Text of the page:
Ratings in depth
design
features
usability
performance
value

Not everyone has the space to erect a tubthumping 7.1 mega home cinema system in their living room, and with TVs and the sound they produce getting thinner every year, the soundbar is becoming a popular alternative.

The Monitor Audio ASB-2 is a mightily impressive option, delivering excellent sound quality for movies, games and music as well as wireless compatibility with some of today's hottest gadgets.

It's fairly large for a soundbar in all three spatial dimensions - 100.5cm wide, 16.7cm deep and 18cm high so you'll need to make sure you have somewhere to put it. But if your TV is wall mounted you have the option of paying an extra £30 for Monitor Audio's bracket and mounting the ASB-2 underneath.

It costs £1000, hardly an impulse buy, but as we'll see it proves its worth with a raft of nifty features and excellent sound performance.

Connections

Round the back, you're spoilt for choice in terms of inputs, with three HDMI 1.4 ports, HDMI-out with two-way ARC for the soundbar to share metadata with your TV, digital S/PDIF optical and coaxial as well as several auxiliary inputs for plugging-in any other audio gear.

That HDMI-out is fully compatible with full HD 3D too, so we happily plugged in our 3D Blu-ray player to the soundbar and fed the signal on up to the TV that way. With most TVs only having three HDMI ports, those addiitonal inputs on the soundbar are super convenient.

Monitor Audio ASB-2 review
Bluetooth is a frustrating absence, and the work arounds are fiddly

Wireless

The connections transcend wires, with a multitude of wireless connection options available to hook up your laptop, phone or tablet.

AirPlay Direct support means you can stream music straight to the soundbar from your iPhone or iPad without piggybacking on your home network. We set it up in seconds by pressing the connect button on the ASB-2, plugging our iDevice into the USB port on the back of the soundbar and then hitting Allow on the device.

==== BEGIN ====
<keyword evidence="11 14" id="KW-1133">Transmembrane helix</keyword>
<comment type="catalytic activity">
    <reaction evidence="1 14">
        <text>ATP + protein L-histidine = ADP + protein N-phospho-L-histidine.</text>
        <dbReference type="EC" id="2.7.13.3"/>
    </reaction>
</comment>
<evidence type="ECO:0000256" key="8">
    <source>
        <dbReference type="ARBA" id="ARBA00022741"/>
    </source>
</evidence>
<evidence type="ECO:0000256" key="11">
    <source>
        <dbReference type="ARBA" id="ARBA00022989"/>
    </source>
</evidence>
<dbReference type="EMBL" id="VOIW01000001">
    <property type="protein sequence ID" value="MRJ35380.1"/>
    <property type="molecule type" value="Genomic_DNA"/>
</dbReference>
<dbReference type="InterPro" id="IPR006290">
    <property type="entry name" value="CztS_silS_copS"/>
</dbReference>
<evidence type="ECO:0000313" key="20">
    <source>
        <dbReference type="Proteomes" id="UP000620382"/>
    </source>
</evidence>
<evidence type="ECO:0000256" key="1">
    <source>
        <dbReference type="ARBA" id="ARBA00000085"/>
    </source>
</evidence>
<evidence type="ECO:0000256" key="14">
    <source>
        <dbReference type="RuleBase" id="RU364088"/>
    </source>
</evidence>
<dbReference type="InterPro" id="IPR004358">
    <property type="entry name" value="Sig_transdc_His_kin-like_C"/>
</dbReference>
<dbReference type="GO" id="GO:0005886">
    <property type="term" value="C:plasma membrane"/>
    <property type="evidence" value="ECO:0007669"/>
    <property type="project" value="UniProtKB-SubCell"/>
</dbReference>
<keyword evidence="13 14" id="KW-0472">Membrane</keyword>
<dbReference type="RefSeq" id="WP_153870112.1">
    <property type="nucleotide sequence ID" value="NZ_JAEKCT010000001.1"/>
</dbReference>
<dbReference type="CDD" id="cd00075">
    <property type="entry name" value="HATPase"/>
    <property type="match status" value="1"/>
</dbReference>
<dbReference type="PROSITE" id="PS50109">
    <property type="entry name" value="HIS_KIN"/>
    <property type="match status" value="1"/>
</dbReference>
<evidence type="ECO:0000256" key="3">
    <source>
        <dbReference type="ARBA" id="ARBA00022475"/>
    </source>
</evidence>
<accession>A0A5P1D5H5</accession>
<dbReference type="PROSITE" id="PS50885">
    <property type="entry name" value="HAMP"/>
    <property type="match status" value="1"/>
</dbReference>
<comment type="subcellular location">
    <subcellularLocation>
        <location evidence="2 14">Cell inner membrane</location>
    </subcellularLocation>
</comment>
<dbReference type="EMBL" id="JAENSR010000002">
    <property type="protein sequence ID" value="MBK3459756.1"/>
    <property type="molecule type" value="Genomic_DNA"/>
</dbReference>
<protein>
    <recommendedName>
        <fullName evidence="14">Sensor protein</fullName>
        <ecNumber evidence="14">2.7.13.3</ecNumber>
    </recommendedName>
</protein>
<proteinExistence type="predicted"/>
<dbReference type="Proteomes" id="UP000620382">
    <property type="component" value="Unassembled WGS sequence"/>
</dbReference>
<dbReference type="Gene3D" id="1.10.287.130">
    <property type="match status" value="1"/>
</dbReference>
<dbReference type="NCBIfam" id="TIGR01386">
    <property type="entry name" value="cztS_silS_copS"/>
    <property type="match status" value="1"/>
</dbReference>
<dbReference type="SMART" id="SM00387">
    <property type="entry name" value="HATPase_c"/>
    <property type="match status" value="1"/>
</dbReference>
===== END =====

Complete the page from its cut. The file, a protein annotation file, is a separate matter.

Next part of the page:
Setting up wireless control for a laptop was a lot more fiddly and involved fiddling around with web browsers, adhoc wireless networks and IP addresses.

The manual has helpful instructions but this could all have been made so much easier simply by adding Bluetooth functionality instead - one of the only black marks on the ASB-2's roster of features.

The lack of Bluetooth also means hooking up to an Android or Windows Phone device is frustrating and fiddly. You have to use DLNA over your home network to stream your music files to the soundbar, so if you want to stream Spotify to the ASB-2 from your Nexus 5, forget it.

Monitor Audio ASB-2 review

Sound quality

The sound is the most important part of course, so it's pleasing that the Monitor Audio ASB-2 sounds excellent.

A total of 160W is delivered to various speakers within - two 5.5-inch subwoofer drivers, two 4-inch midrange drivers and two tweeters to tickle your nose hairs.

You can tweak your soundscape using the excellent bundled remote control and the on-screen interface but even without changing any EQ settings, the sound from the ASB-2 is superb. Meaty, powerful, strong, consistent.

Sound from Blu-ray movies in particular was truly excellent while music of all types sounds equally at home.

The sound is not on a par with what you would get from a full home cinema system - of course it isn't - but from a device of this size I can't see anyone being disappointed. If you did want to boost it later down the line, there is an output on the back for connecting a subwoofer which would add a bit more power.

Verdict

This is a fantastic soundbar offering superb sound for movies from a compact system. The sound is warm and rich and while shackled to the limitations of the form factor, never feels like it's under delivering.

AirPlay Direct support is super-convenient if you own an iPhone, iPad or iPod touch but setting up DLNA and wireless networks to stream audio is fiddly and feels outdated - Bluetooth is the missing bullet that would have earned a perfect score for all-round perfection.

There's also the price to consider, £1000 is a whopping £400 more than other options such as the Sonos PlayBar which offers less hi-fi credentials but far easier mobile device integration. It's up to you whether those extra pork chops are worth paying for.